The Augsburg Confession is extremely important for the Lutheran church and I’m going to read a section from it, and I think it will touch the point that we’re talking about. The Augsburg Confession, dated 1530 reads, “It was also taught among us that we cannot obtain forgiveness of sins and righteousness before God by our own merits, works, or satisfactions, but that we receive forgiveness of sin and become righteous before God by grace, for Christ’s sake, through faith, when we believe that Christ suffered for us, and that for his sake our sin is forgiven and righteousness and eternal life are given to us, for God will regard and reckon this faith as righteousness as Paul says in Romans chapter 3 verse 21 through verse 26.”

The Belgic Confession, of Guido de Bres, the continental reformed statement, “We believe that our salvation consists in the remission of our sins for Jesus Christ’s sake and that therein our righteousness before God is implied, as David and Paul teach us, declaring this to be the happiness of man that God imputes righteousness to him without works.” All of you I know understand impute to mean to reckon. And so to have righteousness reckoned to us apart from works. And the statement continues, “And the same apostle saith that we’re justified freely by his grace through the redemption which is in Jesus Christ, and therefore we always hold fast this foundation ascribing all the glory to God, humbling ourselves before him, and acknowledging ourselves to be such as we really are without presuming to trust in anything in ourselves, or in any merit of ours, relying and resting upon the obedience of Christ crucified alone, which becomes ours when we believe in him.”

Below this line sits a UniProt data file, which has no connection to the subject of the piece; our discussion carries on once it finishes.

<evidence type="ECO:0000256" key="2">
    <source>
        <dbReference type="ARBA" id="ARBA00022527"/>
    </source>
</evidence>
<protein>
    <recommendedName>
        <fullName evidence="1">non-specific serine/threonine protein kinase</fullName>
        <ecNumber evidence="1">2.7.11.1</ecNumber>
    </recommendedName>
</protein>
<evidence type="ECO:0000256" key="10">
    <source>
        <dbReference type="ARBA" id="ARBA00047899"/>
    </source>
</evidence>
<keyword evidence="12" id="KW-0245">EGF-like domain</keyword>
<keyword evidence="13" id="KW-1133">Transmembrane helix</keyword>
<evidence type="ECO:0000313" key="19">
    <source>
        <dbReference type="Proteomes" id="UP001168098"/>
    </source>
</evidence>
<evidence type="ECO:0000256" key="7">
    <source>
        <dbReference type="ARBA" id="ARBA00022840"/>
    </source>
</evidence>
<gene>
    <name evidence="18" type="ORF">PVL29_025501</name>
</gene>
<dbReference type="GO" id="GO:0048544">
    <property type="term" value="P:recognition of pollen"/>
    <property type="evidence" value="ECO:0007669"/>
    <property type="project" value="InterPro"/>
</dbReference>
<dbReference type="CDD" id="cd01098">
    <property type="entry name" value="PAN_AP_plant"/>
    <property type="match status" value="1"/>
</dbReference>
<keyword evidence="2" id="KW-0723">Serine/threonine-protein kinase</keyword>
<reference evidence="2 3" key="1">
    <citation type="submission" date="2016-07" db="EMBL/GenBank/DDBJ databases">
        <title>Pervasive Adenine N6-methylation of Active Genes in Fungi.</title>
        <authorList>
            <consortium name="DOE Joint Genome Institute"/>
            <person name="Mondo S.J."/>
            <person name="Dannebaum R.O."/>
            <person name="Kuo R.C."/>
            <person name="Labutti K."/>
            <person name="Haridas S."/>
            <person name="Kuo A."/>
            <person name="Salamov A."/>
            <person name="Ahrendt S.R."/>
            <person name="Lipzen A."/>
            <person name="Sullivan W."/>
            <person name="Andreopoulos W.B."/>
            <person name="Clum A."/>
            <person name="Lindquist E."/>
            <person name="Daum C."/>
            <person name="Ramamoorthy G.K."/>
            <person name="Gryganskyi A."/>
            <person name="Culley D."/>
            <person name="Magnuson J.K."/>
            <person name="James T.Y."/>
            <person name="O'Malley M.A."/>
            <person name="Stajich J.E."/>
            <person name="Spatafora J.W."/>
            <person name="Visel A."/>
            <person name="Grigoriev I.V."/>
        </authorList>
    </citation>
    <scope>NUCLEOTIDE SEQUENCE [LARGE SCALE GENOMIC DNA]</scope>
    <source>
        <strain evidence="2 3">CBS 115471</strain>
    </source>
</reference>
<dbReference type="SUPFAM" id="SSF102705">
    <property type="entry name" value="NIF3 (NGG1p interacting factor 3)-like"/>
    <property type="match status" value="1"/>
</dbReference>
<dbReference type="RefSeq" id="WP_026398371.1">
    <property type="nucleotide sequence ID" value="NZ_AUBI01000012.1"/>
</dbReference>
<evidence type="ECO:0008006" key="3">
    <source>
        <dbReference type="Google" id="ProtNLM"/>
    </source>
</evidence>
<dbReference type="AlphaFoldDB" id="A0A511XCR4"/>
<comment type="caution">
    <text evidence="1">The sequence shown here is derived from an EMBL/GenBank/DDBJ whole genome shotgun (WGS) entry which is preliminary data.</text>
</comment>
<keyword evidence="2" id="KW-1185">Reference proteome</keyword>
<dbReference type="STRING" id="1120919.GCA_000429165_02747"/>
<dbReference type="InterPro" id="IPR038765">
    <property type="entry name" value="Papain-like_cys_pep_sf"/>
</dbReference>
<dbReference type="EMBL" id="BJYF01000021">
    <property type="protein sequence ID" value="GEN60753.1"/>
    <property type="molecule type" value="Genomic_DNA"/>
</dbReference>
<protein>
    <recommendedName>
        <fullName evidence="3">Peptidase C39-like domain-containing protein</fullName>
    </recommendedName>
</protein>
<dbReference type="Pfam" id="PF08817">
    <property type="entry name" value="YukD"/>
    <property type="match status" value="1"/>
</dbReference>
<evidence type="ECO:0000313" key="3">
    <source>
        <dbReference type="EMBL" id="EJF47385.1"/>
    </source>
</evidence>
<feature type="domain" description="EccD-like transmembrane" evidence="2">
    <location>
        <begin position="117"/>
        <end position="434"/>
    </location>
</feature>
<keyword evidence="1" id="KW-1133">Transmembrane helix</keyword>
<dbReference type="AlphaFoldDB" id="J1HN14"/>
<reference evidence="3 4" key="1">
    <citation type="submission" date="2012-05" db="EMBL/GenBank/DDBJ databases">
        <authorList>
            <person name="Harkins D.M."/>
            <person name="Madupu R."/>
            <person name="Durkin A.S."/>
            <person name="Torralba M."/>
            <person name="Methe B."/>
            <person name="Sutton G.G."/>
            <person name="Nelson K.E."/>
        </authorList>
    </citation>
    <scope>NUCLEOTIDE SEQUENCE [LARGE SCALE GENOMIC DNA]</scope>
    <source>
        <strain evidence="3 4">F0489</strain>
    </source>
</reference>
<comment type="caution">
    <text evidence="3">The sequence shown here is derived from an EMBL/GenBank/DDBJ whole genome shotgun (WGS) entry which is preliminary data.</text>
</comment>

Now most of you in this audience I imagine are familiar with the Westminster Confession, but we’ll read it because I want you to notice how all of these confessions coming from different backgrounds center on the same point. This is the point that Mr. Brow objects to and this is the point that others recognize is the object of some transformation in professing evangelicalism. But the Westminster Confession reads this way, “Those whom God effectually calleth he also freely justifieth, not by infusing righteousness into them” that of course is a specific word said with reference to the Roman Catholic position that when an infant, for example, is baptized there is infused into him a righteousness that is satisfactory for him. So he says, it says, “by infusing righteousness into them, but by pardoning their sins and by accounting and accepting their persons as righteous. Not for anything wrought in them or done by them, but for Christ’s sake alone, nor by imputing faith itself, the act of believing, or any other evangelical obedience to them as their righteousness, but by imputing the obedience and satisfaction of Christ unto them, they receiving and resting on him and his righteousness by faith, which faith they have not of themselves, it is the gift of God.” So again, that statement agrees with what the others have said.

The Thirty-Nine Articles of the Anglican church has this statement in it, “We are recounted righteousness before God only for the merit of our Lord and savior Jesus Christ by faith and not for our own works or deservings, wherefore that we are justified by faith only is a most wholesome doctrine and very full of comfort or more largely is expressed in the homily of justification” this incidentally, is the statement of the church of Mr. Brow. So his own church, he’s not really totally in harmony with it.

All of these confessions generally express the idea of imputation or the accounting of ourselves as righteous and exude the comforts of the facts, so they say. Now the very fact that they use the term “to impute” signifies a legal relationship. They are reckoned to be righteous by virtue of faith alone.